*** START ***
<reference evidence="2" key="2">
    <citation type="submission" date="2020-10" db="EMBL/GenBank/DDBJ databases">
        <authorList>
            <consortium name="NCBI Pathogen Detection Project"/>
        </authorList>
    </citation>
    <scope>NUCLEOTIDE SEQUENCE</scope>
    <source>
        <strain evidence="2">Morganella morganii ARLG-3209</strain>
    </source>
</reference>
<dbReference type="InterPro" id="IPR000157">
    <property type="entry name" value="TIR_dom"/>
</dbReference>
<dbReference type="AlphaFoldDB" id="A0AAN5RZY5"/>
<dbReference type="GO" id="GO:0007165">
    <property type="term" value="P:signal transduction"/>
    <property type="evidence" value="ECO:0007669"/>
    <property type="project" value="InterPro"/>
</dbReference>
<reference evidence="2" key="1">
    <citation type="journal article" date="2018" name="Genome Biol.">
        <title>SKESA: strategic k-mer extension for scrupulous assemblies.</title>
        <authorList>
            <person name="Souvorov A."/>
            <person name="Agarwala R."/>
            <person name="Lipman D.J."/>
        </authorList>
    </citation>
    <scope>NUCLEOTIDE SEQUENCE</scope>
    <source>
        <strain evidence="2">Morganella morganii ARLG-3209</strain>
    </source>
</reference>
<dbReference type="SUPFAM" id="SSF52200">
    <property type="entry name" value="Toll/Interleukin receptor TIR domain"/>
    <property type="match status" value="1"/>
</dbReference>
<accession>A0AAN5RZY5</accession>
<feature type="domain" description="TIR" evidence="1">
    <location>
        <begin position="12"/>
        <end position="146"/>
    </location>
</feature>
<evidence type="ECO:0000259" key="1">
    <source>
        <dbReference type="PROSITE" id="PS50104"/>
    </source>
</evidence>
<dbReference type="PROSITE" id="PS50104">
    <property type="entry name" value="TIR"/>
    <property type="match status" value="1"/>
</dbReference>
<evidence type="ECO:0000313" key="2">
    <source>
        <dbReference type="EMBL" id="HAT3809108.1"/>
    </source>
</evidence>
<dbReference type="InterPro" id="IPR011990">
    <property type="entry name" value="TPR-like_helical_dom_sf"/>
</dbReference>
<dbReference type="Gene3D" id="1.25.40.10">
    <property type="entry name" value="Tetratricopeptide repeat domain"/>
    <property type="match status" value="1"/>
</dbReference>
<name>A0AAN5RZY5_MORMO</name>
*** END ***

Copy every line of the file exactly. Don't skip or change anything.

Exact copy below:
<reference evidence="2" key="2">
    <citation type="submission" date="2020-10" db="EMBL/GenBank/DDBJ databases">
        <authorList>
            <consortium name="NCBI Pathogen Detection Project"/>
        </authorList>
    </citation>
    <scope>NUCLEOTIDE SEQUENCE</scope>
    <source>
        <strain evidence="2">Morganella morganii ARLG-3209</strain>
    </source>
</reference>
<dbReference type="InterPro" id="IPR000157">
    <property type="entry name" value="TIR_dom"/>
</dbReference>
<dbReference type="AlphaFoldDB" id="A0AAN5RZY5"/>
<dbReference type="GO" id="GO:0007165">
    <property type="term" value="P:signal transduction"/>
    <property type="evidence" value="ECO:0007669"/>
    <property type="project" value="InterPro"/>
</dbReference>
<reference evidence="2" key="1">
    <citation type="journal article" date="2018" name="Genome Biol.">
        <title>SKESA: strategic k-mer extension for scrupulous assemblies.</title>
        <authorList>
            <person name="Souvorov A."/>
            <person name="Agarwala R."/>
            <person name="Lipman D.J."/>
        </authorList>
    </citation>
    <scope>NUCLEOTIDE SEQUENCE</scope>
    <source>
        <strain evidence="2">Morganella morganii ARLG-3209</strain>
    </source>
</reference>
<dbReference type="SUPFAM" id="SSF52200">
    <property type="entry name" value="Toll/Interleukin receptor TIR domain"/>
    <property type="match status" value="1"/>
</dbReference>
<accession>A0AAN5RZY5</accession>
<feature type="domain" description="TIR" evidence="1">
    <location>
        <begin position="12"/>
        <end position="146"/>
    </location>
</feature>
<evidence type="ECO:0000259" key="1">
    <source>
        <dbReference type="PROSITE" id="PS50104"/>
    </source>
</evidence>
<dbReference type="PROSITE" id="PS50104">
    <property type="entry name" value="TIR"/>
    <property type="match status" value="1"/>
</dbReference>
<evidence type="ECO:0000313" key="2">
    <source>
        <dbReference type="EMBL" id="HAT3809108.1"/>
    </source>
</evidence>
<dbReference type="InterPro" id="IPR011990">
    <property type="entry name" value="TPR-like_helical_dom_sf"/>
</dbReference>
<dbReference type="Gene3D" id="1.25.40.10">
    <property type="entry name" value="Tetratricopeptide repeat domain"/>
    <property type="match status" value="1"/>
</dbReference>
<name>A0AAN5RZY5_MORMO</name>